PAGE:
Premier Doug Ford’s new legislation that aims to provide liability protection for workers and organizations that follow COVID-19 health guidelines, is facing backlash.
On Tuesday, the Ontario government introduced the Supporting Ontario’s Recovery Act, 2020, that if passed, will provide liability protection for workers, volunteers and organizations that “make an honest effort to follow public health guidelines and laws relating to exposure to COVID-19.”
At the same time, the government will also allow people to take legal action against those who willfully, or with gross negligence, endanger others.
The legislation is facing backlash from the NDP and Ontario Health Coalition (OHC) for protecting long-term care homes, making it “significantly easier” for a home to defend itself, because now gross negligence must be proven, which is harder to convict.
On Wednesday, Ford said if there has been “gross negligence continue suing them and hold them accountable.”
The premier told people to talk to their legal advisor and “get this clear.”
“In no way will we protect the negligence of long-term care providers. If you feel they’ve been negligent sue them,” he said.
He emphasized that the bill does not make it harder for long-term care homes to be sued.
When asked about the families who are angry with the new legislation as it makes it harder for them to hold the facilities accountable during the pandemic, Ford said his “heart breaks for anyone that passed away in homes that were negligent.”
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Official opposition leader Andrea Horwath said the Ford government tabled a bill “obviously designed to shield itself and for-profit long-term care corporations from accountability.”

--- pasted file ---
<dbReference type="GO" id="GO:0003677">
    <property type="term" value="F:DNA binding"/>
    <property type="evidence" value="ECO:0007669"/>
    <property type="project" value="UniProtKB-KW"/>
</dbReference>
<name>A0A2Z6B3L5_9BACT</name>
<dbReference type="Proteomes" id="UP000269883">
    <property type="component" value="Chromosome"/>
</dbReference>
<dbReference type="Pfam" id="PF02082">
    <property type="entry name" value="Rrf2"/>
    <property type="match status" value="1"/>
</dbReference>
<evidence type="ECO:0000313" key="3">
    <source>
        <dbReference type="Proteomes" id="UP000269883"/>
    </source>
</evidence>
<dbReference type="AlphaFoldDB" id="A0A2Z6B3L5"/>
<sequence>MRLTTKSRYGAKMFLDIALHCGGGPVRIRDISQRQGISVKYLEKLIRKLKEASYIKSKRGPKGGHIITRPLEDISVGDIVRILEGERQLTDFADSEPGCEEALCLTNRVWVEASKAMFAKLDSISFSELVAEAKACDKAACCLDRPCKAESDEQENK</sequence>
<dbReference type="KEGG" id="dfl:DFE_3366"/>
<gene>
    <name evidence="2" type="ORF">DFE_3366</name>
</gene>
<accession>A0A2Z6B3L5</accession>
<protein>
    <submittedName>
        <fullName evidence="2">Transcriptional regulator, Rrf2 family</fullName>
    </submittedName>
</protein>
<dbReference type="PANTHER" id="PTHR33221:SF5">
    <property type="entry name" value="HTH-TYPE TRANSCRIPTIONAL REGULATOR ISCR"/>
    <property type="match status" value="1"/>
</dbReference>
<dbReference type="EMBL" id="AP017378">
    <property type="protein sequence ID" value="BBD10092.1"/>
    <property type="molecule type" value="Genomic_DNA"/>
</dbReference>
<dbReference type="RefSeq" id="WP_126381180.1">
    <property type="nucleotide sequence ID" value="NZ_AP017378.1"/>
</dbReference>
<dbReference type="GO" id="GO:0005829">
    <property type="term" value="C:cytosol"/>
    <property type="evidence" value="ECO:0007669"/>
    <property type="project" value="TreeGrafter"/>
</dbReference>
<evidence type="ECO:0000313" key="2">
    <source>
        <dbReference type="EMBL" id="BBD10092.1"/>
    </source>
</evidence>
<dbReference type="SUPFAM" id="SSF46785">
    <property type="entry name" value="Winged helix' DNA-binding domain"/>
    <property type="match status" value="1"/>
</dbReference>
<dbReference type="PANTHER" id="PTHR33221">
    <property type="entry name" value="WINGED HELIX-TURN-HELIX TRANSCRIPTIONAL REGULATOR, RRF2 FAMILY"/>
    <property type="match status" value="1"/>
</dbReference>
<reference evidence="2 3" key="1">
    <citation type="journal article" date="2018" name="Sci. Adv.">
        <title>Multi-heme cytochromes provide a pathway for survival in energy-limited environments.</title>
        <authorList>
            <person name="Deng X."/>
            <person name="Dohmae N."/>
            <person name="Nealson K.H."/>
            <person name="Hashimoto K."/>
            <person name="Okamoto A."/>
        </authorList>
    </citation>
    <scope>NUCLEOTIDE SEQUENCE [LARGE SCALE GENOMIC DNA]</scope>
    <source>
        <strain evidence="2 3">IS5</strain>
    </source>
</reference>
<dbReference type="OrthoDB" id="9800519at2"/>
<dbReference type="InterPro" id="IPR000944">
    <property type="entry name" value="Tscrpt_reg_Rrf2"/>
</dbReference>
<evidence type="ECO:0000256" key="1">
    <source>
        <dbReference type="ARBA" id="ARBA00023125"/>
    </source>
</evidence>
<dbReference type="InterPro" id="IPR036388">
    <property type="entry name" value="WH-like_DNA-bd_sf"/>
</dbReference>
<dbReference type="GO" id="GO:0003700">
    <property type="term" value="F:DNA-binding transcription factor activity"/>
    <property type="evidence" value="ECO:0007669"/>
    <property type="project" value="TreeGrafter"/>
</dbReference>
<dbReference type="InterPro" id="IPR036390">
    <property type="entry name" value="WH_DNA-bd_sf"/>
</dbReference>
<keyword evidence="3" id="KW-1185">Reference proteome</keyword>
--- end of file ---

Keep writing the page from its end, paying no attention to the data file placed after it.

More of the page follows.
“More than 1,900 people have died in long-term care during this pandemic, shattering thousands of families. Doug Ford didn’t protect them — but is now protecting the very companies that let them die in horrible conditions,” she said in a statement.
And the OHC said Bill 218 would “make it significantly harder for residents and families to hold long-term care homes liable for harm resulting from exposure to and infection with COVID-19.”
The bill is retroactive to March 17, 2020 meaning “the legal rights of those who were infected, potentially infected or exposed to coronavirus on or after March 17, 2020 will be compromised by the legislation, if it is passed, no matter when they started any legal actions,” the statement explains.
According to OHC, the major changes in the legislation is that gross negligence must now be proven instead of ordinary negligence.
“This is a significant difference which requires proof of a higher legal standard that is more difficult to prove,” they add.
Also it redefines “good faith effort” to “honest effort whether reasonable or not.”
Currently a good faith effort means one must comply with legislative, regulatory and policy requirements to perform a “competent and reasonable effort.” This is no longer the case.
The coalition notes that on Ontario, more than 70% of the deaths from COVID-19 in the first wave have been in long-term care homes, according to a CIHI analysis of the first wave.
Already, legal actions have been started, alleging negligence and failure to follow public health measures—especially against for-profit long-term care home chain companies.